|Name||Position||Country||Term||Time in Office|
|L. Kricka||Chair||US||1st||2019 06 - 2021 12|
The IFCC Emerging Technology Division (ETD) is dedicated to providing current awareness for emerging technologies likely to have important clinical diagnostic applications in the near future. One of those technologies is volatolomics (breathomics) i.e., breath analysis.
As part of our current awareness initiative, the WG on Volatolomics has surveyed the recent breath analysis literature (up to August 2020) that is focused on COVID-19 testing. The survey can be found at COVID-19 Survey.
We have also surveyed (up to January 2021) breath analysis devices for COVID-19 testing.
A recent development, covered extensively in the media, has been training of dogs to sniff out COVID-19 infections in real-time. A brief survey of this literature can be found clicking here.
This web page will provide a regularly updated perspective on the emerging clinical diagnostic applications of volatolomics over the next 3 years.
Breath analysis is not new and already has a few, but very specific applications (e.g., breath alcohol testing, hydrogen, carbon monoxide, oxygen, carbon dioxide, nitric oxide, and nitrous oxide testing, 13carbon/12carbon-based tests)(https://www.ncbi.nlm.nih.gov/pmc/articles/PMC2990505/).
The types of breath analysis can be subdivided into:
A recent development has been the commercialization of wearable and handheld devices that measure carbon dioxide or acetone in breath in order to monitor metabolism and determine if your body is using fats or carbohydrates for fuel. A brief survey of these developments can be found clicking here.
3. Analysis of mixtures of unidentified endogenous compounds (e.g., Volatile Organic Compounds or VOCs) to provide a diagnostic signature.
4. Analysis of exhaled particles.
Current work on volatolomics centers on finding diagnostic utility in the pattern of compounds (VOCs) in breath. Breath analysis is an attractive proposition because this type of testing is non-invasive, applicable to the point-of-care and offers the possibility of real-time clinical management.
Already, there are more than 10 companies focused on the clinical diagnostic applications of volatolomics employing diverse analytical technologies (breath analysis analyzers are sometimes known as “electronic noses”). The broad range of diagnostic applications under investigation and development ranges from breath glucose testing to testing for different types of cancer.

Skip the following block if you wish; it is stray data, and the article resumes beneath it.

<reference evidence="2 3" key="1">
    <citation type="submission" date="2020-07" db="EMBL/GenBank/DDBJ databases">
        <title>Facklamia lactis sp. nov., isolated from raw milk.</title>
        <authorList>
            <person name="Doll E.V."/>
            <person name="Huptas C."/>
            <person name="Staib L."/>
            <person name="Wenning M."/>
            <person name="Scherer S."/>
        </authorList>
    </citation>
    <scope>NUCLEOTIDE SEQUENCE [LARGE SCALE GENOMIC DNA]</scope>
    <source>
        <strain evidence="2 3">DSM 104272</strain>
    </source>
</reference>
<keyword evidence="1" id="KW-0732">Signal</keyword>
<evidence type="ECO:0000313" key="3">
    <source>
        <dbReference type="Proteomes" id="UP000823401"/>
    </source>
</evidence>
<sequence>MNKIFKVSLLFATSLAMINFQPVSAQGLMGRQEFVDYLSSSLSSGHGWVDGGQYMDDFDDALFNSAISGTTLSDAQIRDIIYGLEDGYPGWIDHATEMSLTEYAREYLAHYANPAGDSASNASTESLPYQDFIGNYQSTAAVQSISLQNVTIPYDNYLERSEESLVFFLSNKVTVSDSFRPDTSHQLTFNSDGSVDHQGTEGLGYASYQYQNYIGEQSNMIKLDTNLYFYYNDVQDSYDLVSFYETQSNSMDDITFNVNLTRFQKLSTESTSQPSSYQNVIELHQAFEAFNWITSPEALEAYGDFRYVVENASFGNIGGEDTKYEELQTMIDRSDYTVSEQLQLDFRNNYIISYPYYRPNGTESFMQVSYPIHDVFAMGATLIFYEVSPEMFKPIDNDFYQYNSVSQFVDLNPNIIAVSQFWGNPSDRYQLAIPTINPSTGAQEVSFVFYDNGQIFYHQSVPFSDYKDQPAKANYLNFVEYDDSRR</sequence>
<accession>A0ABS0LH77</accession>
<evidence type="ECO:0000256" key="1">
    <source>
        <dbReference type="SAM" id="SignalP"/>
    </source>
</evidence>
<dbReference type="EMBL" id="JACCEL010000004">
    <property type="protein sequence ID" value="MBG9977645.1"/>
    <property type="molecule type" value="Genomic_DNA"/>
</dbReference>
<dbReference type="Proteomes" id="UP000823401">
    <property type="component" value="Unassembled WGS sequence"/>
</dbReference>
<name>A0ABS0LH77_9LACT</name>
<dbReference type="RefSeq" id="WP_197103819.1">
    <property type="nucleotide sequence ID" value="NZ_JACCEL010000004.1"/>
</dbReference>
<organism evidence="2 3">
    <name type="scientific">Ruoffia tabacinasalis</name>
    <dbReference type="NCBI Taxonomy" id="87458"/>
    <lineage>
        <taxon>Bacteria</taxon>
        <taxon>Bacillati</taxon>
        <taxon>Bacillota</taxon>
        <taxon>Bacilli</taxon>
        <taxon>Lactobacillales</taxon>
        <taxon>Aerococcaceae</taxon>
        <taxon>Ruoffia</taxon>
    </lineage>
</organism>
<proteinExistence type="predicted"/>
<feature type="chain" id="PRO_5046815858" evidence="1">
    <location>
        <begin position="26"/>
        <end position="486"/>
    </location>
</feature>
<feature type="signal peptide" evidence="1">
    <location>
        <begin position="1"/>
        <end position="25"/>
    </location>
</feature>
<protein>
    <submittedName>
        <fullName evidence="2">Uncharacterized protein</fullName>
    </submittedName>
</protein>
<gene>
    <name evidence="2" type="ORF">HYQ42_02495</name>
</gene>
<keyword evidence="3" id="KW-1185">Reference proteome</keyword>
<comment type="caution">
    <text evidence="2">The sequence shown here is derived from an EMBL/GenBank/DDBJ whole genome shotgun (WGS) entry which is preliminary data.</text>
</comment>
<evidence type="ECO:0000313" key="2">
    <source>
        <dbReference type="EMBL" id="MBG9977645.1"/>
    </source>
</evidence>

Breath analysis technologies are diverse and include different types of mass spectrometry [e.g., gas isotope ratio mass spectrometry (GIRMS), selected ion flow tube mass spectrometry (SIFT-MS), field asymmetric ion-mobility spectrometry (FAIMS), secondary electro-spray ionization-MS], sensors and sensor arrays (e.g., copper bromide-based sensor, colorimetric high dimensional sensor array), gas chromatography (e.g., GC SAW). Further notable aspects of breath analysis technologies are the use of artificial intelligence, cloud-based analysis of data and analyzers that link to a
The scope and content of this web page will include:
1. News items and opinion pieces from key researchers/opinion leaders about recent developments in the clinical diagnostic applications of volatolomics.
2. A directory of companies active in the clinical diagnostic applications of volatolomics.
3. Links to clinical trials involving volatolomic testing.
4. Details of analyzers and regulatory approvals of clinical diagnostic products based on volatolomic testing.
5. A literature survey updated quarterly designed to provide an educational resource and a snapshot of work since 2010.
Breath alcohol testing, and associated hand-held alcohol meters (breathalyzers), is now a mature sector of breath analysis, as is breath testing for oxygen, CO2, and nitrous oxide, and these will not be considered here in any detail.
The web page has been developed in conjunction with key researchers and companies active in clinical applications of breath analysis. A particular feature of this webpage will be regular updates based on feedback from our readers.
Please send updates and comments to:
Dr Larry KRICKA
Department of Pathology & Lab. Medicine
University of Pennsylvania Medical Center
3400 Spruce Street
Philadelphia, PA 19104 - USA